Investigative journalists reveal extensive PFAS contamination in Europe
More than 17.000 sites all over Europe are contaminated by PFAS, an exclusive, months-long investigation from 18 European newsrooms shows. PFAS is a collective name for chemical substances that occur in, for example, non-stick coatings and water-repellent materials. These toxic and possibly carcinogenic substances remain in the environment forever, hence the name ‘forever chemicals’. An online map shows that the infection is spreading throughout Europe.
The investigation The Forever Pollution Project reveals an additional 21.000 presumptive contamination sites due to current or past industrial activity. The researchers also revealed extensive lobbying to water down the proposed EU-wide PFAS ban. The research has been published in dozens of different media outlets, including The Guardian and NRC (in Dutch). You can read more about the research on the campaign site.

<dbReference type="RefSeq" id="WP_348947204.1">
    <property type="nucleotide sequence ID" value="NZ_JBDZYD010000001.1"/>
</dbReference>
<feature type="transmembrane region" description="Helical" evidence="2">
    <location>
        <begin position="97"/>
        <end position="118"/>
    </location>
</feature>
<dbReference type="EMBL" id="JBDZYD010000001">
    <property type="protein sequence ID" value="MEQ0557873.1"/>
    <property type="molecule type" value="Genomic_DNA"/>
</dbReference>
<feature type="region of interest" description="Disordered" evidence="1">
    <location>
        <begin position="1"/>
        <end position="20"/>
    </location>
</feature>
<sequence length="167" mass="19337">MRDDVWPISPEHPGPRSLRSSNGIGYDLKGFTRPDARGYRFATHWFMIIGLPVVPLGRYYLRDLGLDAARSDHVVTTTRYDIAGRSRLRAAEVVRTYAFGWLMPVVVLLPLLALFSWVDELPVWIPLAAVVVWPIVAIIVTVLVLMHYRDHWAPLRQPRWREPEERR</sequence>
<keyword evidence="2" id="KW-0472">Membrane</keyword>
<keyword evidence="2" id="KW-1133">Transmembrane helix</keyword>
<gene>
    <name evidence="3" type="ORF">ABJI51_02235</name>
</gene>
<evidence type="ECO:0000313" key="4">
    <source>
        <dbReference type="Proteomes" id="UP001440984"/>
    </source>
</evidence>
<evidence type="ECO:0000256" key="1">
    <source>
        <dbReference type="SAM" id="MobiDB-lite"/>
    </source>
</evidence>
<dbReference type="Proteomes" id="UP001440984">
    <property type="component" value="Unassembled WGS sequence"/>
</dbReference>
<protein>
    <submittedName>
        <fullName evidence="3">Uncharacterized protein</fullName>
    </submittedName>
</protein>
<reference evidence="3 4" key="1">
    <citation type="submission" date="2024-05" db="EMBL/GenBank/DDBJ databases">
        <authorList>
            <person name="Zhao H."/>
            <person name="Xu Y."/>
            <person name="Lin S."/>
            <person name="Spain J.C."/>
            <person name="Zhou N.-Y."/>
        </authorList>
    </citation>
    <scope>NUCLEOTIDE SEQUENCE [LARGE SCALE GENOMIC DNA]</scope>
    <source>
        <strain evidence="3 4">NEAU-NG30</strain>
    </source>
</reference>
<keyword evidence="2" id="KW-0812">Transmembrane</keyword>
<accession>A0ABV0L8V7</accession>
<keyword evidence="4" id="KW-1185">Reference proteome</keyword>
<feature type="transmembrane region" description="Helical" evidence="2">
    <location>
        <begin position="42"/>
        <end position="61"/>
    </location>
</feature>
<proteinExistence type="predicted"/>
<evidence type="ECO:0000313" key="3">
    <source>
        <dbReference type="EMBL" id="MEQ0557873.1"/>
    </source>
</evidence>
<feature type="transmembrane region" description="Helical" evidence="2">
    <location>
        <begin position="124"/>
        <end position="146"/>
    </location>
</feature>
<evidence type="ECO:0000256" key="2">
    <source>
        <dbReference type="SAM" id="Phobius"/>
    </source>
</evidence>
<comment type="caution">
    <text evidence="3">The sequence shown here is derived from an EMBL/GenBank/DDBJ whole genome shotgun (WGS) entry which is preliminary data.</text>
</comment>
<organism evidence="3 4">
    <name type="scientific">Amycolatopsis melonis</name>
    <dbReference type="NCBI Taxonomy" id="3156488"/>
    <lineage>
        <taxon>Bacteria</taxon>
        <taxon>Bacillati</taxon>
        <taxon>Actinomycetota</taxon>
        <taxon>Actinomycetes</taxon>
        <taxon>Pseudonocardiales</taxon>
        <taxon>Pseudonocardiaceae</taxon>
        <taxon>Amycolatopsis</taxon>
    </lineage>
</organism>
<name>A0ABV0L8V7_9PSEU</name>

Arena for Journalism en Journalism Fund EU
Two of our partners were directly involved in setting up this investigation. Arena for Journalism in Europe was approached for this project and helped coordinate and scale the team across Europe, raising the number of countries of publication from five to thirteen. Our partner the Journalism Fund EU was one of the funders of the journalists.
This cross-border investigation is also very meaningful for our partners working on chemicals and PFAS pollution. The publication comes at a crucial time as the EU Chemicals Agency (ECHA) published a draft proposal earlier this month for an EU-wide restriction on the production and uses of thousands of PFAS. “It is today impossible to turn a blind eye to the reality of PFAS pollution, which concerns us all and will not be erased by a magic wand”, said Natacha Cingotti, Programme Lead on Health and Chemicals of our partner Health and Environment Alliance (HEAL). Research like this will only strengthen the case of HEAL and other partners to urge European and national decision-makers to support universal PFAS restriction.